A start to the campaign that had looked fine until the very end, when Trent Alexander-Arnold went off injured and holding his left thigh. It had otherwise been a quietly encouraging 1-0 win over Austria for England, despite the loud boos that accompanied taking the knee. Gareth Southgate will no doubt have to face questions about that, as well as the fact Tyrone Mings was somewhat fortunate to stay on the pitch, to go with Alexander-Arnold’s injury.
Then again, these campaigns rarely go without a few headaches and issues. The positives beyond the result shouldn’t go unmentioned, of course, and they were mostly in the form of match-winner Bukayo Saka and the magnificent Jude Bellingham.
Before all that, the boos had been so audible that they were impossible, and some of the players even looked taken aback by the initial sound around them before the Middlesbrough crowd eventually drowned out the dissent with encouraging applause.
Alexander-Arnold’s injury will no doubt become the big concern, though, which is all the more ironic given the discussion of the last few weeks.
Much of the early focus was always going to be on the Liverpool wing-back, which made the ending all the more notable. He didn’t start all that well, having blazed the ball over when there were other options in space. Later on, he miscontrolled the ball out of play.
He was far from the only England player who looked rusty or a bit ragged, though. That is the nature of these friendlies so soon after the club season ends. That was maybe most visible in Ben Godfrey’s second touch on coming on, which almost became a calamitous own goal. This isn’t to criticise the players given the context – although Mings should perhaps face some censure for a pretty bad poleaxing of Marco Friedl in the first half. Had VAR been in use, the Aston Villa defender would surely have been off the pitch.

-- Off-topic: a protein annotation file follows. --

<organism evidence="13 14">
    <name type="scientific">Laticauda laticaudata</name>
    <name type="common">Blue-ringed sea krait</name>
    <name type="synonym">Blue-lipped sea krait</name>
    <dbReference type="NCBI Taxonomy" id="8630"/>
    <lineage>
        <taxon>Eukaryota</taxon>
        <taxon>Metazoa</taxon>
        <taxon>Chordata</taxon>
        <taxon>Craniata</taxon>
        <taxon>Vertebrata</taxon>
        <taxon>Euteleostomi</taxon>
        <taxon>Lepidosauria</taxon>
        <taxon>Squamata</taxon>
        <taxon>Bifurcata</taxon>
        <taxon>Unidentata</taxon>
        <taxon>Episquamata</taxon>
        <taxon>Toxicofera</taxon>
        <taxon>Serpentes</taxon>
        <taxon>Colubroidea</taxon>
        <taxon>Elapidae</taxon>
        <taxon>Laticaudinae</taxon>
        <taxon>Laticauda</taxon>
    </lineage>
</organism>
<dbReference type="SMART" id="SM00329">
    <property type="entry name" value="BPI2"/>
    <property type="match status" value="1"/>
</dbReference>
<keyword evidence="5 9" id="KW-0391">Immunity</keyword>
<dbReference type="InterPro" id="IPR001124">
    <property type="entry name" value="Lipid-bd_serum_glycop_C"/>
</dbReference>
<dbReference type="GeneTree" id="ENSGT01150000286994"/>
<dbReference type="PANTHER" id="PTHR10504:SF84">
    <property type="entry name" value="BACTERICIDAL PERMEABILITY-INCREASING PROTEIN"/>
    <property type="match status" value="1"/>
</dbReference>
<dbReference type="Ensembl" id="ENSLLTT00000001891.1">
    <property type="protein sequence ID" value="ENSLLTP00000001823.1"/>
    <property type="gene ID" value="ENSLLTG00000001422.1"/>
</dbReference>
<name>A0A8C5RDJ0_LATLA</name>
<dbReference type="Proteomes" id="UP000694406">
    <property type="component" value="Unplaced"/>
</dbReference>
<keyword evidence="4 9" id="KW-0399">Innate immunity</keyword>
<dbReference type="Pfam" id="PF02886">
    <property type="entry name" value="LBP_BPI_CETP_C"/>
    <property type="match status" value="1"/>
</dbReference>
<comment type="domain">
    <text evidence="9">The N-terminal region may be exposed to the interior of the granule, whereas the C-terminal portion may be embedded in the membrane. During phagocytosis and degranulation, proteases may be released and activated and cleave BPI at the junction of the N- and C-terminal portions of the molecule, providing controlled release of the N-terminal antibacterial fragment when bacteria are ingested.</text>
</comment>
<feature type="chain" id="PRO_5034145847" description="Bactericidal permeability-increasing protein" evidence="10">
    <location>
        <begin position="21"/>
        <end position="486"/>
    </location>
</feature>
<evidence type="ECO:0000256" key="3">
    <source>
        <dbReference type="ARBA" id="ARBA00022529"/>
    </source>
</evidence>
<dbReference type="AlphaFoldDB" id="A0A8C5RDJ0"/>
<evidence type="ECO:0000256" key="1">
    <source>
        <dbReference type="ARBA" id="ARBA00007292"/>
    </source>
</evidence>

He certainly made his presence felt. Austria otherwise found it difficult to get around the England defence, other than one moment when Christoph Baumgartner worked his way through. The defence was one area that generally worked coherently, as Marcel Sabitzer otherwise had to shoot from distance.
Elsewhere, it felt like England were a little dependent on individual inspiration to get things going. Hence Harry Kane dropping back even more, although some of his lofted balls were divine. It was his brilliant pass that put Alexander-Arnold through for that first chance of the game. The captain was probably one of England’s best performers along with scorer Saka and Jude Bellingham, although the rustiness could be seen in the fact that the Borussia Dortmund midfielder wasn’t quite as polished as he usually is. That could be seen in the second half when he took two Austrian defenders out of the game with a fine piece of technique, only to then just lose it himself.
He is only 17, mind, which only illustrates the immense scale of his talent. It is getting to the point where he is almost certain to start England’s opening game. There isn’t a midfielder in the squad as well rounded as Bellingham. He may well prove a crucial pivot for the team.
Grealish is one of those players capable of individual inspiration at any moment, but it was probably reflective of the timing of the game that he spent most of it fairly shackled. Some of it was because he was just kicked. It was possibly no coincidence that the eventual goal came with Grealish shunted to the ground after a typically incisive run. That had been set up by a clever touch from Jesse Lingard, with Saka then latching onto the loose ball for a tight finish.
As often happens in such occasions – and especially after months without a game together – the goal seemed to restore a lot of England’s composure. The moves were more flowing, even allowing for the stop-start nature of Southgate making so many substitutions.
It was just so unfortunate that Alexander-Arnold had to halt his game.
These build-ups never go completely smoothly, but the hope is this just ends up a minor issue for Alexander-Arnold, on what should have been a low-key win before the final send-off.
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